Scientific research is revealing new information about drinking water and public health, and as a result the City of New Port Richey is changing its water treatment processes to ensure that the water we are drinking is of the highest quality.
In January 2004, the City of New Port Richey began using chloramines as a final step in its water disinfection process. Currently 20-25% of the local governments in the United States use chloramines. That number is expected to grow due to the new federal regulations.
The decision to begin using chloramines instead of chlorine was based on a number of important factors:
- Cost effectiveness – While other options are available that would ensure meeting future water regulations, chloramines is the most cost effective. Other options would cost almost 40 cents per thousand gallons of water. The use of chloramines will only cost 2-3 cents per thousand gallons. For the average homeowner, that means chloramines will cost about $2 a year, while other options would cost about $30 per year.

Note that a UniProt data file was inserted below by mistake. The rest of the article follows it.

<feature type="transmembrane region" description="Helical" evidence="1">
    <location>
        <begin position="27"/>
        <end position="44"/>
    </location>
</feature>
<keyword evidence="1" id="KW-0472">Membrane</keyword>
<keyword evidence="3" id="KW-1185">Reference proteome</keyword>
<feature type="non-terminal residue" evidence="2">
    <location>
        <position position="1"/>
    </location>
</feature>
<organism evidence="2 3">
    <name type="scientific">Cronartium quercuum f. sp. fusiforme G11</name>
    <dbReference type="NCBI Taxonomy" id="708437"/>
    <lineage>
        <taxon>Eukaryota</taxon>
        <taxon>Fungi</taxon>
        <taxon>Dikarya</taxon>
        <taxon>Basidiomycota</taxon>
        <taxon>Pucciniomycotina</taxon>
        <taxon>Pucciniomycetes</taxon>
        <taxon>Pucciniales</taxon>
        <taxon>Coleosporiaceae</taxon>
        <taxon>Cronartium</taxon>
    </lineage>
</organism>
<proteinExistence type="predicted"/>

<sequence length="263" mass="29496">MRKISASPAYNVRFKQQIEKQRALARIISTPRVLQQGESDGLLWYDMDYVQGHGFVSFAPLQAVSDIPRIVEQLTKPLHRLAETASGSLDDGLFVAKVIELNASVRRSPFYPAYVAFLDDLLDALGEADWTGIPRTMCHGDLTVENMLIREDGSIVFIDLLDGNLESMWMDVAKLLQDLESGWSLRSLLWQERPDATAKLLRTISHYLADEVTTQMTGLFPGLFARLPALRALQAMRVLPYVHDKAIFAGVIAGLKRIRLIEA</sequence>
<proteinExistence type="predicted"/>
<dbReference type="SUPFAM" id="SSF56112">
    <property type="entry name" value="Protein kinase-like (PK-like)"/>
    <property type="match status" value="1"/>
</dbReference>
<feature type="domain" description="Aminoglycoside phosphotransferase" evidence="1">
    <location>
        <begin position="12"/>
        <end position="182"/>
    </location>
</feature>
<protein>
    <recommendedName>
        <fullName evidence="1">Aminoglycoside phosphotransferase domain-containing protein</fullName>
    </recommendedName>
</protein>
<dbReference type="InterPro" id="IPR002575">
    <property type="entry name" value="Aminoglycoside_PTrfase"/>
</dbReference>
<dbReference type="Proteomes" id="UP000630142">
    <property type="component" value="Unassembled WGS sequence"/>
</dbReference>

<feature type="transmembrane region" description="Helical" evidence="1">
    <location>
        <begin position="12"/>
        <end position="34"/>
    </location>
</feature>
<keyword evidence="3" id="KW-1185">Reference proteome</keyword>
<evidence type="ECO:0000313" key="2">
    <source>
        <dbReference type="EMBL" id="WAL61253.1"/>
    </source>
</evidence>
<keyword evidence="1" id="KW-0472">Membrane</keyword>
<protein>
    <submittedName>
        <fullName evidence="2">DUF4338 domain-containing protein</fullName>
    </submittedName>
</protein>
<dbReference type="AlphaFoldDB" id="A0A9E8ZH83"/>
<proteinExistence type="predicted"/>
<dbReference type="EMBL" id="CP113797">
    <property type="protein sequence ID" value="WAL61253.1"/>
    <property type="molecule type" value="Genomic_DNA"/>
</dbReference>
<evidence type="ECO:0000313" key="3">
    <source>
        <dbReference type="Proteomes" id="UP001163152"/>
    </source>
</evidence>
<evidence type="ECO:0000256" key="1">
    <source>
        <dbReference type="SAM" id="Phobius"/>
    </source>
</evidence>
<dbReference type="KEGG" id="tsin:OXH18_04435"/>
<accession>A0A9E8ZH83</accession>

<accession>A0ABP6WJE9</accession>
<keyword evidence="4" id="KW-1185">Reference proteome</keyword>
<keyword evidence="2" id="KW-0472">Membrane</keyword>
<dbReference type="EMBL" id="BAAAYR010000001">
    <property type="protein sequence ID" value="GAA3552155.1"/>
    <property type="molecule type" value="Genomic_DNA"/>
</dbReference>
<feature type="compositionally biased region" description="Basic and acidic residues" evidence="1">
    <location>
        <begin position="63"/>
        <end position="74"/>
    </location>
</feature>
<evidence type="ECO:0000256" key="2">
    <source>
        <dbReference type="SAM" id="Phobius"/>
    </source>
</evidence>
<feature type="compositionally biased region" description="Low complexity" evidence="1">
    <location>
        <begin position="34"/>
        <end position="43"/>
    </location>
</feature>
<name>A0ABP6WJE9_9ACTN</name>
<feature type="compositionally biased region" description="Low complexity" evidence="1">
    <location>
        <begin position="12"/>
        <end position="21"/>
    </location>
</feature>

- Improved water taste and smell – With the use of chloramines, the taste and smell associated with chlorine will be diminished.
- Reduced by-products – The change to chloramines reduces the level of regulated by-products formed when chlorine mixes with naturally occurring organic substances found in water. The formation of two compounds suspected of causing cancer, trihalomethanes and haloacetic acids, will be significantly reduced by using chloramines.
- Stability of disinfectant – Chloramines are more stable than chlorine and continue to disinfect for a longer period of time in the distribution pipelines.
- Water quality standards – While the city already complies with all current water quality regulations, this change enables us to comply with new, more stringent standards being phased in by the Environmental Protection Agency (EPA).
Water containing chloramines meets stricter health standards and can be utilized for all typical consumer uses. For more detailed information about chloramines, please visit the Tampa Bay Partnership.opens in a new window